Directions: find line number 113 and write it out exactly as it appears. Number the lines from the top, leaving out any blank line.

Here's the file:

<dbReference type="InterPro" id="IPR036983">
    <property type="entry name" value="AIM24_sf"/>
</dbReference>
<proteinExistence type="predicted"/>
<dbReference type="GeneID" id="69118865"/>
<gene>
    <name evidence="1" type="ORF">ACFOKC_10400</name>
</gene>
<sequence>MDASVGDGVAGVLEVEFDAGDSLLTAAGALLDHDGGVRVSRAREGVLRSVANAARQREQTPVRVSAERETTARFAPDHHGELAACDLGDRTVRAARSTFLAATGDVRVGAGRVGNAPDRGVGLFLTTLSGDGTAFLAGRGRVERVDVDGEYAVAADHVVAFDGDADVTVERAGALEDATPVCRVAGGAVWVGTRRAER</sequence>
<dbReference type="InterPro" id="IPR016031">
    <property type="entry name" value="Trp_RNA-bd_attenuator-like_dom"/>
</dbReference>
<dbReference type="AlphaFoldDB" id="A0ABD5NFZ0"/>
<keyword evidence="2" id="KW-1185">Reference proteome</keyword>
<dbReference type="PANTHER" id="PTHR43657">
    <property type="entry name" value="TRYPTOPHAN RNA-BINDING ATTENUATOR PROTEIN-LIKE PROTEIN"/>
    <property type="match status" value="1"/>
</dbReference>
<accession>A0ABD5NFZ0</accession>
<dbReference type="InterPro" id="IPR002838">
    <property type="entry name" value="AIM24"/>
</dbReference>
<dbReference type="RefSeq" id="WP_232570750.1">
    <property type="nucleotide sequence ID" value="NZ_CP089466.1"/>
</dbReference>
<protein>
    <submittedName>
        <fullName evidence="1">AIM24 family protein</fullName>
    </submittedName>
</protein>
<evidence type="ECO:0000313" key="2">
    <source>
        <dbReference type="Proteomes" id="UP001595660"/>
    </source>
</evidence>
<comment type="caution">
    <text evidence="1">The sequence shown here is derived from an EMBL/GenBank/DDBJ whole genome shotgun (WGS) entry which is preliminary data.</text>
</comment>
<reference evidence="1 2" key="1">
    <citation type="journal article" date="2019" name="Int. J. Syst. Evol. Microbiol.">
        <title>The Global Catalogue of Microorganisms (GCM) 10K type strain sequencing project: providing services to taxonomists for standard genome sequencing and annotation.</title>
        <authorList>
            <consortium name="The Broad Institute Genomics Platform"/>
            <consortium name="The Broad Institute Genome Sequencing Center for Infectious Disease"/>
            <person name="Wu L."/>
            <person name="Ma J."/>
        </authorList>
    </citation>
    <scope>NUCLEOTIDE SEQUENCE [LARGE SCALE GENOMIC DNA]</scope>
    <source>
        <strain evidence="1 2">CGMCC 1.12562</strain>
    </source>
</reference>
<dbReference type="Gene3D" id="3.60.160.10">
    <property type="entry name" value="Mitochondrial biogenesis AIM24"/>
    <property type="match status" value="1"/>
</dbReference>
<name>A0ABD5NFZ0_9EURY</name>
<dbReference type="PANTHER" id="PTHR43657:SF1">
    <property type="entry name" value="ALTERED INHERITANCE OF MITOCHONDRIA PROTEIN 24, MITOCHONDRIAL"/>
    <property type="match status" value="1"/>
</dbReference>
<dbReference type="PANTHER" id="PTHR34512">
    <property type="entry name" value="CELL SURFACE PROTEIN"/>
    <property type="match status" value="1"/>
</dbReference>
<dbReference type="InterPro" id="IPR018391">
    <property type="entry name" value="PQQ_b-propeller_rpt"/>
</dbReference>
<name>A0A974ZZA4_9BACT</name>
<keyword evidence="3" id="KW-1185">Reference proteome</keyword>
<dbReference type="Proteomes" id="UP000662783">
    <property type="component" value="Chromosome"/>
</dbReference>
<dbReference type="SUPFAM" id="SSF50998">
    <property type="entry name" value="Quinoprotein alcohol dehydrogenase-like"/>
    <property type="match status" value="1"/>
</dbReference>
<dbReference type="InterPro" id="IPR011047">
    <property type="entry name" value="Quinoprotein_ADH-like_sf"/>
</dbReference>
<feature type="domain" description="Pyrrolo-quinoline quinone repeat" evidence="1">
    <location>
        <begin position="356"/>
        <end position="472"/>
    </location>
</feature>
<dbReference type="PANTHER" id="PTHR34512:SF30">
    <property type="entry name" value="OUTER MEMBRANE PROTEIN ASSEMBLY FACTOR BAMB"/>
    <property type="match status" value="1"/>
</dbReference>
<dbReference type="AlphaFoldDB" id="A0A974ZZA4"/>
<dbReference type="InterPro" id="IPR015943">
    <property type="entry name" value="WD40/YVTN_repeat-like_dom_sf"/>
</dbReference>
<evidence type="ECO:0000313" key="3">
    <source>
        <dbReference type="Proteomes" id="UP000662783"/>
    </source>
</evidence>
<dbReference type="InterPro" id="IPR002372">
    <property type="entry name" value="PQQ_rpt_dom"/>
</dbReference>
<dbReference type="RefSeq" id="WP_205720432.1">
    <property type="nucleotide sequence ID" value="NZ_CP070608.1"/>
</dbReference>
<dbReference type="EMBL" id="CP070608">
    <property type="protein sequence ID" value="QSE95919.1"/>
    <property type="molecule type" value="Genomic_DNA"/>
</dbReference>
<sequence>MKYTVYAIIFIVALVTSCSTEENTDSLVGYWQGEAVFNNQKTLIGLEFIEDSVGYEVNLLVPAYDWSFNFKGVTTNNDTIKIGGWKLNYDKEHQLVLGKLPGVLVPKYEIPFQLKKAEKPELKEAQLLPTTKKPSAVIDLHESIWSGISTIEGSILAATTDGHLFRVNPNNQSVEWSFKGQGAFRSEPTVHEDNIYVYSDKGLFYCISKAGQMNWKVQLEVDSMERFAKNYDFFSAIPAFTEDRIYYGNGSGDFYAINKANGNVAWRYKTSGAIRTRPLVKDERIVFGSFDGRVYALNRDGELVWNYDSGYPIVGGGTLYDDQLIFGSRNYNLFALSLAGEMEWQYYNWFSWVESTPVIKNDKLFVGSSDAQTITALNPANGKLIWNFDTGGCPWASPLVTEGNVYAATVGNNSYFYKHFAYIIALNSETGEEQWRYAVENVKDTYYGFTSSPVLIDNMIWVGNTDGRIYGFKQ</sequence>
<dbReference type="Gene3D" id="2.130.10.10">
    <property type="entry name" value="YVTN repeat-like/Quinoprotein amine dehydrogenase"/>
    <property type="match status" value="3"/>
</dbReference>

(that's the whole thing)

    <property type="entry name" value="YVTN repeat-like/Quinoprotein amine dehydrogenase"/>